Probiotics have recently hit the headlines, but much of the hype has been over high strength supplements. But do we really need these, or can we achieve our probiotic hits through diet alone?
Prebiotics and probiotics existing in food
Although supplements can be a great way of upping our numbers of good gut bacteria quickly and directly, did you know that both pre and probiotics can also be obtained from our diet?
Prebiotics are foods which act as a source of food or fuel for our good gut bacteria. Generally, they contain special types of fibre which mean they reach the gut partially undigested or without having been previously absorbed; and this is ideal for your bacteria to feast on and grow bigger and stronger!
Conversely, probiotic foods contain a dose of the good bacteria themselves.
What are some of the main food sources of probiotics?
Traditionally, we would have naturally supported the balance of bacteria in our gut just fine, by adopting a healthy, varied diet containing lots of fresh foods. Did you know that if you leave certain foods, such as vegetables or dairy, under the right conditions they’ll naturally cultivate good bacteria? Of course, we need to ensure that bad bacteria don’t also grow and this is why, traditionally, we’ve used natural preservatives such as salt, sugar, citric acid or vinegar to help keep those at bay.
Nowadays, unfortunately, with the introduction of fridges and other means of preserving foods, we’ve lost a bit of this natural fermentation process and, therefore, the proliferation of and our everyday exposure to good gut bacteria.
In addition to this, unfortunately, the introduction of lots of novel food stuffs (think artificial sweeteners, and chemicals and constituents that our ancestors wouldn’t even have recognised), have contributed to further dysbiosis or an imbalance in our good gut bacteria. This is now becoming a more widespread problem and may contribute to a number of issues, including some of the symptoms of IBS, including bloating.
However, all is not lost; luckily, fermented foods are making a bit of a comeback and we’re able to reap the benefits once more – finally!
Prebiotic food sources
Prebiotics tend to be found in plant-based foods which are rich in fibre. Some of the best food sources of prebiotics include:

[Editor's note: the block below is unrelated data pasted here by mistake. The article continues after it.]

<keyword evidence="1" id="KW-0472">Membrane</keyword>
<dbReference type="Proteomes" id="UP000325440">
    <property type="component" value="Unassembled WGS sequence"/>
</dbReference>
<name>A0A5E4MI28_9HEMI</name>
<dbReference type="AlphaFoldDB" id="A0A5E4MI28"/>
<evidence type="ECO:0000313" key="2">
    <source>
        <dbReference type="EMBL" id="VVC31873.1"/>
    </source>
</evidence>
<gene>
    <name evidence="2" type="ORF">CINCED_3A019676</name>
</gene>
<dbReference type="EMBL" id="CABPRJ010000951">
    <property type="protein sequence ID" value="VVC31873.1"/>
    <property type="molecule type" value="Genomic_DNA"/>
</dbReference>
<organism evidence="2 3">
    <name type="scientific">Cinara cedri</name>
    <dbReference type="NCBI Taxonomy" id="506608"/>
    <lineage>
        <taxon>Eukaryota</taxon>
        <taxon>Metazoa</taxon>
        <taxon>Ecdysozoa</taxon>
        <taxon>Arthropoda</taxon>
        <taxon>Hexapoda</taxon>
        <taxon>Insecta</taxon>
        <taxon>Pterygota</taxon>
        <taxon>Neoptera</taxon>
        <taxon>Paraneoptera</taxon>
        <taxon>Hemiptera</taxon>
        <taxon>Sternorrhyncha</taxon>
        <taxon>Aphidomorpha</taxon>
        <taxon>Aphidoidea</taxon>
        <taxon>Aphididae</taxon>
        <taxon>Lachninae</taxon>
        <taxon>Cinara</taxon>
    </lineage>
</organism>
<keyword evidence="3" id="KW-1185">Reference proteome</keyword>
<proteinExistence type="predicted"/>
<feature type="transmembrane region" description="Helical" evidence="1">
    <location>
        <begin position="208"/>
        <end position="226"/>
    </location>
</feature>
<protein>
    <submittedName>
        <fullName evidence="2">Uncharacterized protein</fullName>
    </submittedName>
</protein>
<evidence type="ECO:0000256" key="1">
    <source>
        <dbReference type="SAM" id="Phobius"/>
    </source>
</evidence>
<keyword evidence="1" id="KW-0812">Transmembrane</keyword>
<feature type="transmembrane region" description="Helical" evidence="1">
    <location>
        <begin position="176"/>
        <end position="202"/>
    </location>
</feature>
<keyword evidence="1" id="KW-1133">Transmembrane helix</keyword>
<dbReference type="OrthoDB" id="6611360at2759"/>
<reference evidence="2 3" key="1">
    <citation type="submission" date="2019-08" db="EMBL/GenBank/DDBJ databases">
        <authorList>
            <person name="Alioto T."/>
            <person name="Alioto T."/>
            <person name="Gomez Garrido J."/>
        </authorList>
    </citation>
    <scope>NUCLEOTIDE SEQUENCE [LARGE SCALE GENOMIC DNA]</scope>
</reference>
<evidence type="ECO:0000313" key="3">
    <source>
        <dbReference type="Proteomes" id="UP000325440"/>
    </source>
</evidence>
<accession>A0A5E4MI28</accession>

- Chicory root (this is perhaps less readily available on menus but, interestingly, is the main source of popular inulin supplements)
Probiotic food sources
Probiotic foods are fermented foods, which means that levels of good bacteria have been allowed to proliferate during their preparation. Some examples of popular fermented, probiotic-rich foods include some of the following:
- Yoghurt (go for plain or Greek yoghurt and avoid flavoured varieties)
Is diet the best option for supporting my good bacteria?
Wherever possible, first and foremost, we recommend supporting your health through diet as this was very much the belief of our founder Jan de Vries. However, in some cases, depending on what else is going on in our lives (such as diet or lifestyle influences) we may be in need of a little helping hand to get back on track.
In terms of supporting our good gut bacteria, generally, some of our modern-day habits are questionable and may be to blame for causing some disruption in the first place; as a nation we tend to be eating less fermented foods, more processed foods, more caffeine, more alcohol, dealing with more stress and taking more prescribed meds.
In terms of rectifying this and supporting your gut optimally, you can of course make the effort to add more of the pre and probiotic-rich foods mentioned in the lists above. However, sometimes taking an additional supplement, or even incorporating them into recipes for an added hit, is the preferred approach when it comes to rectifying gut health.
One of my all-time favourite prebiotics is A.Vogel’s Molkosan. Molkosan is super versatile; it’s in liquid form which means you can dilute it in some juice, simply add it to a tall glass of still or sparkling water, add it into fruit smoothies or, if you’re feeling more adventurous, why not try incorporating it into your very own fermented foods? As it’s rich in L+ lactic acid, it makes an excellent fermenting agent.
Finally, if you still feel you need a bigger hit, probiotic supplements may be the way to go. Whilst they often work well in combination with prebiotics, sometimes it’s all about getting some bigger numbers in there. I’d recommend the Optibac range if you suffer from any more pronounced symptoms.